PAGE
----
Connecting to an emerging customer and providing relevant experiences to them cannot be accomplished the same way as in the past. It won’t just be a matter of digital natives not being interested in what you have to sell them. On a brain level, they may not have the mental machinery to understand what you are saying. We will be far beyond a generation gap, and instead, well into what Dr. Gary Small calls a “brain gap.”

Studies like those I’ve cited point to a growing change in how we are communicating. The effect on shopping is going to be nothing less than a complete overhaul of how retailers and brands reach and connect with customers in a relevant way.

The Internet is now simply considered part of the retail landscape. To create better shopping places, we need to appreciate the complexity of brain change in response to the pervasive digital environment. Emerging technologies will force us to ask different questions about what drives customer behavior, how the neurophysiology of emerging customers is changing and to better understand what will continue to engage the emotional, empathic brain which has been part of human evolutionary history.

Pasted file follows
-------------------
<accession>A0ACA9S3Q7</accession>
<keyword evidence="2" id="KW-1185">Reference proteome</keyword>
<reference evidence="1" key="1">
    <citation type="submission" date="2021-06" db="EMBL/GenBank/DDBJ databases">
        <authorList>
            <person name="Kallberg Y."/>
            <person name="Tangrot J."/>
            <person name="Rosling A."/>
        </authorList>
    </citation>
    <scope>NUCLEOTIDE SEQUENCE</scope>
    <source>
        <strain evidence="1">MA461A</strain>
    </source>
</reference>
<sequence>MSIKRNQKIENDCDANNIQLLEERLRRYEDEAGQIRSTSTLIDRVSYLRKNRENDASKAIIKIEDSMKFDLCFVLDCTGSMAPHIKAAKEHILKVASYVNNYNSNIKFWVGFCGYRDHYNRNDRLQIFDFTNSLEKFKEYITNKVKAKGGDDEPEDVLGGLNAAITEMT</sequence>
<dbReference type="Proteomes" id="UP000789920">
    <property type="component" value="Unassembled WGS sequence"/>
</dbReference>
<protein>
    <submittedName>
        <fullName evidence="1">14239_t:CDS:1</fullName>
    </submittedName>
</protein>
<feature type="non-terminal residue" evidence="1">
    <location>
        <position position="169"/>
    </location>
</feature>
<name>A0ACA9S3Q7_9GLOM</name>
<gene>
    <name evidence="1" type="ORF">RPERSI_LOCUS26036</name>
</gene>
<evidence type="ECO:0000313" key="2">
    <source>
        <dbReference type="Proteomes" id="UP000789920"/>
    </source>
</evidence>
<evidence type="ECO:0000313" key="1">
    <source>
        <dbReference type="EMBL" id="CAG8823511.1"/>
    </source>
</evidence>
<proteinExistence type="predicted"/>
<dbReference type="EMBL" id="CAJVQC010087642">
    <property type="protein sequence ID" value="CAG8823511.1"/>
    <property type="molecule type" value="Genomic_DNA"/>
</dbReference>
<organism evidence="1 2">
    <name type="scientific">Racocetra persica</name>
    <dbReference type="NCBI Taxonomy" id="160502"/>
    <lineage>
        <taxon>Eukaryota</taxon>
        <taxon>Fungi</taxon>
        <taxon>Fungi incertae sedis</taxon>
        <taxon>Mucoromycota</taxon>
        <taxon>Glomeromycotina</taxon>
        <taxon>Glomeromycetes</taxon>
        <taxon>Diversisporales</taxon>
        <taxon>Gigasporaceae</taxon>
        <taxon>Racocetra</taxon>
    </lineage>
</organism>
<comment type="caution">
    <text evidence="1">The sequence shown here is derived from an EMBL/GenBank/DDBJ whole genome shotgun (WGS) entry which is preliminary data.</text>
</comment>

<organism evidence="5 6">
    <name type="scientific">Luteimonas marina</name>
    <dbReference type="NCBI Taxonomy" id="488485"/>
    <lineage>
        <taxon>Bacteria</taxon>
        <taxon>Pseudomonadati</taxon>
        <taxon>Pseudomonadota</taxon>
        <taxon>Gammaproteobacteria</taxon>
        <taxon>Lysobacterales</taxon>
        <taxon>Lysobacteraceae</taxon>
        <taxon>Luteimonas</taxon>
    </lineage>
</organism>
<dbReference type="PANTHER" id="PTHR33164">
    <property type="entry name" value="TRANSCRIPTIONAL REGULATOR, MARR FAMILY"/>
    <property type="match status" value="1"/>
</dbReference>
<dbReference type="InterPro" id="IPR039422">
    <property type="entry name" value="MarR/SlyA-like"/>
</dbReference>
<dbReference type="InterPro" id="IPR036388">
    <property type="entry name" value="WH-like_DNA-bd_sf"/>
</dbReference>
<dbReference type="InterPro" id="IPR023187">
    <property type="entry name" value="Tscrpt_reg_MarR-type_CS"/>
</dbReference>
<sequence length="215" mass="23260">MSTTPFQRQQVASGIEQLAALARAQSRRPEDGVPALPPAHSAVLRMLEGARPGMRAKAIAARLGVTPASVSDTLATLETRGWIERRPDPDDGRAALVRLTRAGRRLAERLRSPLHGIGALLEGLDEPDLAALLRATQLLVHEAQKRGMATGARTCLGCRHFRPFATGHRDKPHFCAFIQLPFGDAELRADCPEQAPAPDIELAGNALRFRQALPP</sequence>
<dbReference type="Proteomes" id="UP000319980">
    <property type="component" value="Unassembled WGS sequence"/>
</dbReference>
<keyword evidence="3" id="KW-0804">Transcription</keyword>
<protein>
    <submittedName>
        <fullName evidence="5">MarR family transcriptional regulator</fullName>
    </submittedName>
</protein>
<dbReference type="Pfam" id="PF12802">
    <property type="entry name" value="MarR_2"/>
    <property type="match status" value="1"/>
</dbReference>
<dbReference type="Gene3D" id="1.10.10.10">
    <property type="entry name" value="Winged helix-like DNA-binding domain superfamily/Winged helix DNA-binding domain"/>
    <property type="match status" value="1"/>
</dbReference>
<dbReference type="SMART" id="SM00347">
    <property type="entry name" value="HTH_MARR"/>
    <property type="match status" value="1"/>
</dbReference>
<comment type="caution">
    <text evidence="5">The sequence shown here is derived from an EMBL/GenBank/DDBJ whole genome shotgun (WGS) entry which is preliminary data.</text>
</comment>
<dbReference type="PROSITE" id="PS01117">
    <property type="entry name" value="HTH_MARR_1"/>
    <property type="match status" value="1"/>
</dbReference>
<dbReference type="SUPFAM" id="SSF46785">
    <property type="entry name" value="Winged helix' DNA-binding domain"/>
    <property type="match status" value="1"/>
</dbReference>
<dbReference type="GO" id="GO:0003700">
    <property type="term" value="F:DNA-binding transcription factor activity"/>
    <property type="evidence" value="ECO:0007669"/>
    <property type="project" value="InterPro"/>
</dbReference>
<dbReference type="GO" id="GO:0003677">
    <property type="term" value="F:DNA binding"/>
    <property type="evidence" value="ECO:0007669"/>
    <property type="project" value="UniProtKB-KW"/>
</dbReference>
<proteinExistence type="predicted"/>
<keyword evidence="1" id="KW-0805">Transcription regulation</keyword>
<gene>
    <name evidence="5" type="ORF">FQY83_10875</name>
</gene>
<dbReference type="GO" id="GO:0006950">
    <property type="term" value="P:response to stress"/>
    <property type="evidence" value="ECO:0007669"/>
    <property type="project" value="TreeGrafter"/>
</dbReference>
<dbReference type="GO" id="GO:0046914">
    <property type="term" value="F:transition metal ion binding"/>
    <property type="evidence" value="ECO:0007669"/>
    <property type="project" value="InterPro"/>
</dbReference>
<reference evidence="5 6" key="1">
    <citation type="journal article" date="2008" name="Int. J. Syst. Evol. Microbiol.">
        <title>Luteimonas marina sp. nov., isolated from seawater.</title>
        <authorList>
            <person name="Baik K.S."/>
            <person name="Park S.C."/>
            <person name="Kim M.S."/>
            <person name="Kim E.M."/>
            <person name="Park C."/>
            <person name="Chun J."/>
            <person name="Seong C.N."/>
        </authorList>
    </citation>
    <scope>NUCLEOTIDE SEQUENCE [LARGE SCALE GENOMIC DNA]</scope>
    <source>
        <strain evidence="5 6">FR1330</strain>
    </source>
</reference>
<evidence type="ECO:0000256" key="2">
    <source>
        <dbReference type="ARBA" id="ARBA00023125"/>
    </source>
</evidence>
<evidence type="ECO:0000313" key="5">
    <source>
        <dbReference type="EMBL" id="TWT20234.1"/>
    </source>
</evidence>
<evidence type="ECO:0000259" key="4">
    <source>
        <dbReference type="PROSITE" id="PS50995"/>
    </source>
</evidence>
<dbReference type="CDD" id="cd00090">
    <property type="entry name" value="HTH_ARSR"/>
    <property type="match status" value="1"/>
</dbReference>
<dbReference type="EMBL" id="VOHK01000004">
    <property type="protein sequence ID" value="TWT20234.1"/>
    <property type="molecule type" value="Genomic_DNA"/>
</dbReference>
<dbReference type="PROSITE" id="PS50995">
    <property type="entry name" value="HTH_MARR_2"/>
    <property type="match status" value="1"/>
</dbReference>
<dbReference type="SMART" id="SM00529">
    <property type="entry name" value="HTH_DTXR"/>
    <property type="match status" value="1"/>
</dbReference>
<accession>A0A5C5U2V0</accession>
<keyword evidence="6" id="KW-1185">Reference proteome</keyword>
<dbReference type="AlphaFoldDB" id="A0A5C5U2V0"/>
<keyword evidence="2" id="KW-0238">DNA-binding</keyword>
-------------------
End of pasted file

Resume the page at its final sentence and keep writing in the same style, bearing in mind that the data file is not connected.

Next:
Despite the research and what I experience in customer service interactions, I still don’t believe that we will lose the capacity to extend ourselves in empathic relationships. It’s been too deeply hardwired into our DNA. However, retailers will have to discover new ways to engage a customer who, on a neurological level, may not have the mental machinery to fully engage in empathic extension as in years past.

David Kepron is Vice President – Global Design Strategies with Marriott International. His focus is on the creation of compelling customer experiences within a unique group of Marriott brands called the “Lifestyle Collection,” including Autograph, Renaissance and Moxy hotels. As a frequently requested speaker to retailers, hoteliers and design professionals nationally and internationally, David shares his expertise on subjects ranging from consumer behaviors and trends, brain science and buying behavior, store design and visual merchandising as well as creativity and innovation. David is also author of Retail (r)Evolution: Why Creating Right-Brain Stores will Shape the Future of Shopping in a Digitally Driven World,” published by ST Media Group Intl. and available online from ST Books. @davidkepron;